Ron Ford (HCB, ’84) was presented with an Accomplished Alumni Award on April 20 by Stephen L. Mangum, dean and Stokely Foundation Leadership Chair at the University of Tennessee, Knoxville’s Haslam College of Business.
Ford, who is based in Los Angeles, is a member of the college’s advisory council, senior vice president and chief financial officer of Silgan Containers, and chairman of Malibu Holdings, an investment and advisory firm.
Mangum said Ford’s success crosses multiple industries in both entrepreneurial endeavors and corporate settings.
“Throughout his career, Ron has been actively involved in the communities in which he has resided,” Mangum said. “He shares his wealth of knowledge and experience in the classroom, having taught courses at the University of California, Los Angeles, the University of Southern California, Pepperdine University and having guest lectured at many others. In short, Ron is a wonderful example of the range of activities and impacts that characterize an accomplished alumnus.”
After receiving his award, Ford shared advice and experience about mergers and acquisitions with a group of Haslam upperclassmen.
“All of you are – or are about to be – on the job market,” Ford said. “Here’s a question: If you are working for a company, how do you know your company is going up for sale? They’re not going to tell you.”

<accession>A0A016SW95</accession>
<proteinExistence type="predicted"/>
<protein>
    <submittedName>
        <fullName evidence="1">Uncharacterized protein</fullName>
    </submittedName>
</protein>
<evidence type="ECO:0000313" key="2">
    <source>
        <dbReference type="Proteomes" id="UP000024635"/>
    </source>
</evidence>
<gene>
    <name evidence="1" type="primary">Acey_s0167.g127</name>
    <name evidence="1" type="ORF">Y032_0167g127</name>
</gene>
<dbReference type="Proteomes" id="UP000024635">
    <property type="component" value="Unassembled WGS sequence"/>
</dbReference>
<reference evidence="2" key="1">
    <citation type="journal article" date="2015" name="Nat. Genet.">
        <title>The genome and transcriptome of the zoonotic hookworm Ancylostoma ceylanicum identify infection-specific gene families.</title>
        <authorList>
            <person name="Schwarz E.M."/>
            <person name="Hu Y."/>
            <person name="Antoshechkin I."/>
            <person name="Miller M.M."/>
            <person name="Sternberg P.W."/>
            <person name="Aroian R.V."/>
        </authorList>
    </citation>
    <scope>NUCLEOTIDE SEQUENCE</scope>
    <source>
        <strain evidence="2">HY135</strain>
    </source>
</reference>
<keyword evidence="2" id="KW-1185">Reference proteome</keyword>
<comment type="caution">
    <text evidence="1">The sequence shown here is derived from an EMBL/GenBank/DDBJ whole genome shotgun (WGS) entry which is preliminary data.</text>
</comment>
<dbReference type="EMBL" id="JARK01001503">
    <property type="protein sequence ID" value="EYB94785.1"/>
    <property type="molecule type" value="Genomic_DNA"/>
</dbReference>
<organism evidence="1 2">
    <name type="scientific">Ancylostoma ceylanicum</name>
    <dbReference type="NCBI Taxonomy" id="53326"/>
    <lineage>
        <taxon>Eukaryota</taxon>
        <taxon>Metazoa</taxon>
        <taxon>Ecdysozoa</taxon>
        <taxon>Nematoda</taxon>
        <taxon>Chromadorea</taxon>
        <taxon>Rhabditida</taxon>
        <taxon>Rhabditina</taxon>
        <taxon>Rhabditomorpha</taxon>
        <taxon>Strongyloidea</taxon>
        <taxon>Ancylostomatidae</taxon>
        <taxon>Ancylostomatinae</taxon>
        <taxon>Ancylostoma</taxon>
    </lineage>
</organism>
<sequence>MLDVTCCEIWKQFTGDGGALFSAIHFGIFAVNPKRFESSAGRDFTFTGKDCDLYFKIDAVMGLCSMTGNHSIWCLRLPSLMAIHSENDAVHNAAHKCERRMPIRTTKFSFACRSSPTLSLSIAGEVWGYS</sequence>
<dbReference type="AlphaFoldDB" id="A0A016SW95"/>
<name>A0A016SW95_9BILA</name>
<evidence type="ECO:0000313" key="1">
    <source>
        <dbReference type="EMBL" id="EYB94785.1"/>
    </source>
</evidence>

According to Ford, signs of a merger or acquisition can include: sudden pressure to drive earnings, the involvement of consultants, an increase in requests for data, turnover in upper management and/or upper management nearing retirement.
“If your company isn’t growing, then someone else will buy it, especially when capital is cheap, like it is now, and everyone is in play,” Ford said.
Ford told students about his own background, which led him from a difficult childhood in Lenoir City, Tennessee, to an undergraduate experience at UT, an MBA degree from Vanderbilt University and a doctorate from Case Western Reserve University.
When he was 12, Ford’s mother worked two jobs, including one as a bookkeeper in a plant. Ford told students that he remembers deciding to become an accountant at the time.
“There was this one man with a very nice office, and so I wandered in there to ask: ‘How did you get your job?’” Ford said. “He told me to major in accounting, and so I did.”
Kathleen Powers, assistant professor of Accounting and Information Management at Haslam, asked Ford to address what steps graduating students can take in order to best position themselves in their careers.
“If you want corporate experience, you should get it first,” Ford said. “Going the other way around from entrepreneurial into corporate is more difficult.”